Vol. 12, No. 3,009 - The American Reporter - October 19, 2006

On Media

by Robert Gelfand
American Reporter Correspondent
San Pedro, Calif

Printable version of this story

LOS ANGELES, Aug. 28, 2005 -- The fact that newspapers have lost at least one critical race with the electronic media was made crystal clear today. Neither the Los Angeles Times nor the Daily Breeze saw fit to run the Hurricane Katrina story on its front page. The Times at least managed to run a photo of motorists waiting in line to get gasoline as nervous New Orleans residents began to evacuate their city.

The photo caption reads, "Fueling Up to Flee the Hurricane: After waiting in a long line in New Orleans, Danny Lawless fills his car's tank before joining tens of thousands of other residents who drove inland, hoping to escape Hurricane Katrina's second strike. Landfall is expected Monday, the National Hurricane Center said. A14." The term "A14" refers to an article which appears on page 14 of the first section, titled "Thousands Flee as Hurricane Closes In."

The Breeze didn't even run a front page teaser. The paper did manage to run a hurricane story on page 10, but for some reason it wasn't considered as worthy of first page treatment as was a continuing story about an abandoned pet. Admittedly, the pet in question is a six foot alligator that was left in a local park a couple of months ago. Two teams of alligator hunters have tried but failed to trap the animal, providing no end of fun for local newscasters. Sunday's front page links to "Gator Watch Day 16." But the Breeze somehow failed to mention Katrina, a somewhat larger beast, on its first page.

We may wish to speculate about why such a big story has been so underplayed by serious newspapers, but the fact is undeniable that the newsprint-media treated it less seriously than the electronic media.

Internet news sources such as CNN.com and television network news shows are full of up-to-the-minute coverage on the hurricane that is reminiscent of "War of the Worlds," or "Independence Day." There is a very real danger that New Orleans will be submerged under ten to twenty feet of water within the next twelve to twenty-four hours with resulting destruction of a nearly unimaginable level.

The satellite images are breathtaking in their lack of subtlety: The storm system basically fills the eastern end of the Gulf. Photos show a circular system that as of this writing brushes against the Gulf Coast states to the north and extends along the entire western side of Florida to the east. Announcers explain what it means to be a Category 5 storm and that winds are now up to 165 miles per hour. Time lapse moving pictures on the CNN site show the storm moving directly towards New Orleans. Lines of cars are shown moving out of town. It is expected that hundreds of thousands of people will leave or have already left New Orleans.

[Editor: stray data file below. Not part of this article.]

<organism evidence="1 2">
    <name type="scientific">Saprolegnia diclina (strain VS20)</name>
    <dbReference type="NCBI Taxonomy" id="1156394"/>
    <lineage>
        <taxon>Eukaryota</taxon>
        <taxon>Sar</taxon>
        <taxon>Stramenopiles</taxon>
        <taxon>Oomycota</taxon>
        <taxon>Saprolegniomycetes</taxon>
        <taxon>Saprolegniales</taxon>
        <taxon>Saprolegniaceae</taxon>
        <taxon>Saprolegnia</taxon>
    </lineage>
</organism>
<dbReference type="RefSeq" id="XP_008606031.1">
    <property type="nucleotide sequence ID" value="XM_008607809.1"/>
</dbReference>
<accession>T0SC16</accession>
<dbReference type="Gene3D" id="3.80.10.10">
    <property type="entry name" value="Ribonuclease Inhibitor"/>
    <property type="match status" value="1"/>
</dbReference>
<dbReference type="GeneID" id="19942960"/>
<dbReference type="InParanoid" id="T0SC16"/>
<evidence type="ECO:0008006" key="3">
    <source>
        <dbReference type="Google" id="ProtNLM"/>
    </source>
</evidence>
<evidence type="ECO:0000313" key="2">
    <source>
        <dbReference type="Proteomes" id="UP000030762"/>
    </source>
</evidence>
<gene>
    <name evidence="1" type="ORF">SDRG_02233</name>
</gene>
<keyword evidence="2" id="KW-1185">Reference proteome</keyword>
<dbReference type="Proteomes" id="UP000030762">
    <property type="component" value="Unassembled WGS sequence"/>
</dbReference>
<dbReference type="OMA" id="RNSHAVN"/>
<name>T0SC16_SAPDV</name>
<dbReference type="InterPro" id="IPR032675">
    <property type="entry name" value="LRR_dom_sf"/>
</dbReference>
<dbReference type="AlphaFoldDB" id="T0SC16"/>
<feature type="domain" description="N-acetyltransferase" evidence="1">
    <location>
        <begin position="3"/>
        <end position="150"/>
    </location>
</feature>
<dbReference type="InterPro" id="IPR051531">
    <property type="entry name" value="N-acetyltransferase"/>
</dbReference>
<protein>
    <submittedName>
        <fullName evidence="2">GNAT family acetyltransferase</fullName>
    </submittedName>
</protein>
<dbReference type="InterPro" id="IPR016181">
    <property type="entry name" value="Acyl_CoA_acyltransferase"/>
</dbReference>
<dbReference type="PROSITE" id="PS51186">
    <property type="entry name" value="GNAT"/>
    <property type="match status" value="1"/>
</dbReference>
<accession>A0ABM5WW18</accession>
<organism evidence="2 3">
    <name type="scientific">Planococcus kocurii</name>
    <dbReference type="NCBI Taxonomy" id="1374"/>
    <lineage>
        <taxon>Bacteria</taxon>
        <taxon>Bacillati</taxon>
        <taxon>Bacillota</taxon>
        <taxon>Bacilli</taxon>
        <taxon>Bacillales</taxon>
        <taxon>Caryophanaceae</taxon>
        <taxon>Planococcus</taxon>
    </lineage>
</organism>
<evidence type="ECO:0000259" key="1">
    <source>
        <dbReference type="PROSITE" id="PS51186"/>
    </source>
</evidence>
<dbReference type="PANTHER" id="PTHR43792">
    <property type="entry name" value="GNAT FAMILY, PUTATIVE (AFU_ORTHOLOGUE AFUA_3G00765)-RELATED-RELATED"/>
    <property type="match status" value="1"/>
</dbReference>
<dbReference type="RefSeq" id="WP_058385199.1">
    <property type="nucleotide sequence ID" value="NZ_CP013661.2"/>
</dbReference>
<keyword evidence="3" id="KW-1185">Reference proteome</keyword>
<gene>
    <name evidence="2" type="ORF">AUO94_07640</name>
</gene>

If the storm passes directly over New Orleans, it would be one of the biggest stories of the year. The damage would be monumental. At least this is the prediction being played over and over on tv and the internet. Coverage in the local newspapers has been puny by comparison. There is a world of difference in the two approaches.

We have a cultural memory of newspapers as breakers of news. "Kennedy Assassinated" or "Victory in Europe" come to mind. The problem with this image is that the newspapers were not the first to break those stories even then. Radio as a news medium was already well established even prior to World War II. The newspaper covers that are shown in books and on televised histories featured stories that were already several hours old even when they first appeared. Still, the newspapers added something to the overall coverage in the days of early radio and television. For one thing, the electronic media in those earlier days were much more limited in their ability to collect information on a timely basis and had limited time and channel capacity at their disposal to propagate it.

Even now, newspapers are the medium of record for news dissemination, and they have a huge capacity in terms of the space, depth, and number of words that they can devote to a story.